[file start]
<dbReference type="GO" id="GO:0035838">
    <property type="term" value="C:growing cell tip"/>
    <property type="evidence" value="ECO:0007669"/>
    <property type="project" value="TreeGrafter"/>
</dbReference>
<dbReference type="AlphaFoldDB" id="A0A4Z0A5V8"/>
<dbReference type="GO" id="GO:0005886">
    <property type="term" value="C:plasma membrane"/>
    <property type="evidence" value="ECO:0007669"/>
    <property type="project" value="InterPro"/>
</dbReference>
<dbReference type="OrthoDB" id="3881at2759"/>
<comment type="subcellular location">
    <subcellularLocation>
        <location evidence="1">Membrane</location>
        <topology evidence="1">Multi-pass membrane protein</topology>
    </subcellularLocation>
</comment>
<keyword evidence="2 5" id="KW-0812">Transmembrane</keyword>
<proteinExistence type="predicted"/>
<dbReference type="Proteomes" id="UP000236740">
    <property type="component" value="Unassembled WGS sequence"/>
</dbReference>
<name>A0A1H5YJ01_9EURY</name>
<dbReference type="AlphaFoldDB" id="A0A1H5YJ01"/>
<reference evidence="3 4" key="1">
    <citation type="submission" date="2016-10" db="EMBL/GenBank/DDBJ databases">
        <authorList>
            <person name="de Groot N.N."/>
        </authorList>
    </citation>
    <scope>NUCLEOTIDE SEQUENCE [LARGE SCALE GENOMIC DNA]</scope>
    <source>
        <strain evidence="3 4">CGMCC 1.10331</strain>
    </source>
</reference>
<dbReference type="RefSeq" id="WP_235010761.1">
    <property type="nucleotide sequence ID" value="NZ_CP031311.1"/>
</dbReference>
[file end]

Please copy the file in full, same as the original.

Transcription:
<dbReference type="GO" id="GO:0035838">
    <property type="term" value="C:growing cell tip"/>
    <property type="evidence" value="ECO:0007669"/>
    <property type="project" value="TreeGrafter"/>
</dbReference>
<dbReference type="AlphaFoldDB" id="A0A4Z0A5V8"/>
<dbReference type="GO" id="GO:0005886">
    <property type="term" value="C:plasma membrane"/>
    <property type="evidence" value="ECO:0007669"/>
    <property type="project" value="InterPro"/>
</dbReference>
<dbReference type="OrthoDB" id="3881at2759"/>
<comment type="subcellular location">
    <subcellularLocation>
        <location evidence="1">Membrane</location>
        <topology evidence="1">Multi-pass membrane protein</topology>
    </subcellularLocation>
</comment>
<keyword evidence="2 5" id="KW-0812">Transmembrane</keyword>
<proteinExistence type="predicted"/>
<dbReference type="Proteomes" id="UP000236740">
    <property type="component" value="Unassembled WGS sequence"/>
</dbReference>
<name>A0A1H5YJ01_9EURY</name>
<dbReference type="AlphaFoldDB" id="A0A1H5YJ01"/>
<reference evidence="3 4" key="1">
    <citation type="submission" date="2016-10" db="EMBL/GenBank/DDBJ databases">
        <authorList>
            <person name="de Groot N.N."/>
        </authorList>
    </citation>
    <scope>NUCLEOTIDE SEQUENCE [LARGE SCALE GENOMIC DNA]</scope>
    <source>
        <strain evidence="3 4">CGMCC 1.10331</strain>
    </source>
</reference>
<dbReference type="RefSeq" id="WP_235010761.1">
    <property type="nucleotide sequence ID" value="NZ_CP031311.1"/>
</dbReference>